Retrieving Search Analytics Data from the Google Search Console API for Bulk Keyword Research

Last year I blogged about using 855 properties to retrieve all your Search Analytics data. Just after that Google luckily released that the limits on the API to retrieve only the top 5000 results had been lifted. Since then it’s been possible to potentially pull all your keywords from Google Search Console via their API (hint: you’re not able to get all the data).

Since I’ve started at Postmates now well over two months ago one of the biggest projects that I started with was getting insights into what markets + product categories we’re already performing OK in from an SEO perspective. With over 150.000 unique keywords weekly (and working on increasing that) it is quite hard to easily get a good grasp on what’s working or not as we’re active in 50+ markets that influence the queries that people are searching for (for example, show me all the queries over a longer period of time with only Mexican in the title across all markets, impossible from the interface). That’s why clicking through the Search Analytics feature in Google Search Console was nice for checking specific keywords quickly, but overall it wouldn’t help in getting detailed insights into what’s working and what’s not.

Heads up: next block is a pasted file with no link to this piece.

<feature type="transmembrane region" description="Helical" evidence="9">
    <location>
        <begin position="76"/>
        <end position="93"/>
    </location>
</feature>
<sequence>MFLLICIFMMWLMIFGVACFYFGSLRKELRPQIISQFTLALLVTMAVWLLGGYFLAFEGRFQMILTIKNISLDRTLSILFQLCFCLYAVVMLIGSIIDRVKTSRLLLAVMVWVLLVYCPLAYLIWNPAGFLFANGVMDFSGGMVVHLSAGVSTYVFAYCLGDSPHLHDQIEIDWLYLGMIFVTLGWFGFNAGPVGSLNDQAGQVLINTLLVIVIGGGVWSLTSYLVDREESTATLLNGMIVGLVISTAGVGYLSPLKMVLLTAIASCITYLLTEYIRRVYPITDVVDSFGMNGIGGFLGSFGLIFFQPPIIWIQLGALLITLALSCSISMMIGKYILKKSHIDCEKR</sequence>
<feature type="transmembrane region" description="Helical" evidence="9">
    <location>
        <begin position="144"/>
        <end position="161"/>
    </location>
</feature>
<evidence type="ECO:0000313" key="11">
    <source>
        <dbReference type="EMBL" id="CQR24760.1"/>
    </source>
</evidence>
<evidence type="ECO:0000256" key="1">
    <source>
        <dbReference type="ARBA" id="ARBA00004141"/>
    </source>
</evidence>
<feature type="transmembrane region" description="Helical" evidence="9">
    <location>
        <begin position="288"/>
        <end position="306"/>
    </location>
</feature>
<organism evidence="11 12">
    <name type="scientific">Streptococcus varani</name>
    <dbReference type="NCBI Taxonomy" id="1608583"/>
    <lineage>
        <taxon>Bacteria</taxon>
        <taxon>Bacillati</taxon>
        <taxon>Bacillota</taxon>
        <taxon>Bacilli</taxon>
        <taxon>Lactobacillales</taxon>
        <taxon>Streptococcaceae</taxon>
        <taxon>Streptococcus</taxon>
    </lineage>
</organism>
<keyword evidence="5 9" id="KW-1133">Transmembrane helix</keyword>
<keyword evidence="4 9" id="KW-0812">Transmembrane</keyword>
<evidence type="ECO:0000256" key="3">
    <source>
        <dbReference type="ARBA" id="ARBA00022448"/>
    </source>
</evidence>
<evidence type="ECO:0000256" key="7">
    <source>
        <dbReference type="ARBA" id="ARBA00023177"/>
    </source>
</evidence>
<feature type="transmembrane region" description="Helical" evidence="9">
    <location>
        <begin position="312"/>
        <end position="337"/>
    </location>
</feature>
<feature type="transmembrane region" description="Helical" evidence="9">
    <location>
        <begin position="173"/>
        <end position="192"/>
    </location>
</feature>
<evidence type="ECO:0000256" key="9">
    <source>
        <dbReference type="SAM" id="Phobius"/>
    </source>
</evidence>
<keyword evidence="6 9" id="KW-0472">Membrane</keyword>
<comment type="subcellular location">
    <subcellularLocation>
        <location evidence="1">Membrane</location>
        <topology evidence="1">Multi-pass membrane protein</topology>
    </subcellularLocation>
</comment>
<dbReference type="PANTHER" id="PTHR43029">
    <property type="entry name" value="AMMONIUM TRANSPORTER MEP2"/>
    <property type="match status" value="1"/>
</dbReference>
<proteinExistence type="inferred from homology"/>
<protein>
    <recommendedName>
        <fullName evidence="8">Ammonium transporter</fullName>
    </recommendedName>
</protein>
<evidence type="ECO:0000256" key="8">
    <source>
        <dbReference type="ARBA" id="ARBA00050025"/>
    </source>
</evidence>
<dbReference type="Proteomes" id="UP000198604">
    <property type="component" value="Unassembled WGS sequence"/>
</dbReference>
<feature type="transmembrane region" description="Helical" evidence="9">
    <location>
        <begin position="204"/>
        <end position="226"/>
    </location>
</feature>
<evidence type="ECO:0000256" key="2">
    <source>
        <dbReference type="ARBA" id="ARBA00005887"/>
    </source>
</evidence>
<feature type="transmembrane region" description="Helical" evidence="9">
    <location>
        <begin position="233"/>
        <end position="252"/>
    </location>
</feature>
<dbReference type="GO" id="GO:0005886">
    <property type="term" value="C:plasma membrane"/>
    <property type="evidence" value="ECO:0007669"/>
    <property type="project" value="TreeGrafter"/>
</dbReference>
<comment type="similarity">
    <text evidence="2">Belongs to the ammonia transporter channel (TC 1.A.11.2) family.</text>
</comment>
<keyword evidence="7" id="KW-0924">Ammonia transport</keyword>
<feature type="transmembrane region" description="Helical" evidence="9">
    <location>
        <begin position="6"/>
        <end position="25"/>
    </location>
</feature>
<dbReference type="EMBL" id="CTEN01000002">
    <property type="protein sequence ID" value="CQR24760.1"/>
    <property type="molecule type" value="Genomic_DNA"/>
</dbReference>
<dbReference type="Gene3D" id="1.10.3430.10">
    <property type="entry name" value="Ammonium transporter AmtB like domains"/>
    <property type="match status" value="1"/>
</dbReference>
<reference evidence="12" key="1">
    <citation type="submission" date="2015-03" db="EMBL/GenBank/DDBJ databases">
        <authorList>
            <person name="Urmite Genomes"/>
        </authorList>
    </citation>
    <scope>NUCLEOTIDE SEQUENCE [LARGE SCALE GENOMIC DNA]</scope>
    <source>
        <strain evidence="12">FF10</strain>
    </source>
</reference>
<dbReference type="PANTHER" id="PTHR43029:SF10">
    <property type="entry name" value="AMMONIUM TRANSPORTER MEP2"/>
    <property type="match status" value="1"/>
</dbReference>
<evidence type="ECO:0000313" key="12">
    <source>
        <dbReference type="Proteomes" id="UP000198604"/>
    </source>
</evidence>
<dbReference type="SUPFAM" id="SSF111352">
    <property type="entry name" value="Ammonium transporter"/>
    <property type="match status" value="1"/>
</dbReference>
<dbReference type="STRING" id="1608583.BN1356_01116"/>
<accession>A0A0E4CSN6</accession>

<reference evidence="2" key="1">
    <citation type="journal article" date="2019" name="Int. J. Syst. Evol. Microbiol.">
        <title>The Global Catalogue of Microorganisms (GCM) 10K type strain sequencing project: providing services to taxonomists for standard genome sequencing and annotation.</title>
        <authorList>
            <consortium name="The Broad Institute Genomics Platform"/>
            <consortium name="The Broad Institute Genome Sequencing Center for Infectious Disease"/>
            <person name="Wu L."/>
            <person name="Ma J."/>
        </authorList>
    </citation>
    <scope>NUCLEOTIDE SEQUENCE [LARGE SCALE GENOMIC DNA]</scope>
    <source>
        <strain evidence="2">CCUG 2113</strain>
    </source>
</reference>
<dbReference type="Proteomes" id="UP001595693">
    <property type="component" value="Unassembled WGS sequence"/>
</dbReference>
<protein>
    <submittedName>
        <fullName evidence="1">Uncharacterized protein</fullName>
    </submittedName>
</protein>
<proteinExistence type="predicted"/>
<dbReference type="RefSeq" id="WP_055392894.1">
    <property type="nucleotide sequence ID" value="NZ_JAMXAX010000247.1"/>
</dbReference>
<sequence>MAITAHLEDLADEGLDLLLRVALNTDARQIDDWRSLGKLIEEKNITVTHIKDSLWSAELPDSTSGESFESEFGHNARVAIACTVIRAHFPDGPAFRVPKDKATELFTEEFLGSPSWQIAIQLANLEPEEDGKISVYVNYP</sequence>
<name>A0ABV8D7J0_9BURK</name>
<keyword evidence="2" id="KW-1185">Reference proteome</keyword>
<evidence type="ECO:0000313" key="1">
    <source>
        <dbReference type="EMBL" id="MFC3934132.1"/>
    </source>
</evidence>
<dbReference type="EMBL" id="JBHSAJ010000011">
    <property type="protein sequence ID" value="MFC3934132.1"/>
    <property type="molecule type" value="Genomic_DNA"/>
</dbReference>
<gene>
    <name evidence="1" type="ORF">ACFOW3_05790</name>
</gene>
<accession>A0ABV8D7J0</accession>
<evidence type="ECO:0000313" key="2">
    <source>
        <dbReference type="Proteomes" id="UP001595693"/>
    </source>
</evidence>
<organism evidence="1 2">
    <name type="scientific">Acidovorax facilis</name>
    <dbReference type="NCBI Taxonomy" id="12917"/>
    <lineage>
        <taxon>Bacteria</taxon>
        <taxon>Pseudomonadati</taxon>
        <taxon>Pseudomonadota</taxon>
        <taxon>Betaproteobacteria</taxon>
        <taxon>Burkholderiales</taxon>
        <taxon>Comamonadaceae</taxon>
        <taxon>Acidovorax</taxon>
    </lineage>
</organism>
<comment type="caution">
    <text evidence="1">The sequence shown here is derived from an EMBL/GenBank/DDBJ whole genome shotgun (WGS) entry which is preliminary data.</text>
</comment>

Some of the issues I was hoping to solve with this approach:

  • Pull all your data on a daily basis so you can get an accurate picture of the number of clicks and how that changes over time for a query.
  • Hopefully get some insights into the actual number of impressions. Google Adwords Keyword Tool data is still vary valuable but as it’s grouped it can be off on occasion. Google Search Console should be able to provide more accurate data on a specific keyword level.
  • Use the data as a basis for further keyword research and categorization.

Having used the Google Search Console API a bit before I was curious to see what I could accomplish pulling in the data on a daily basis and making sense of it (and combining it with other data sets, maybe more on that in later blog posts).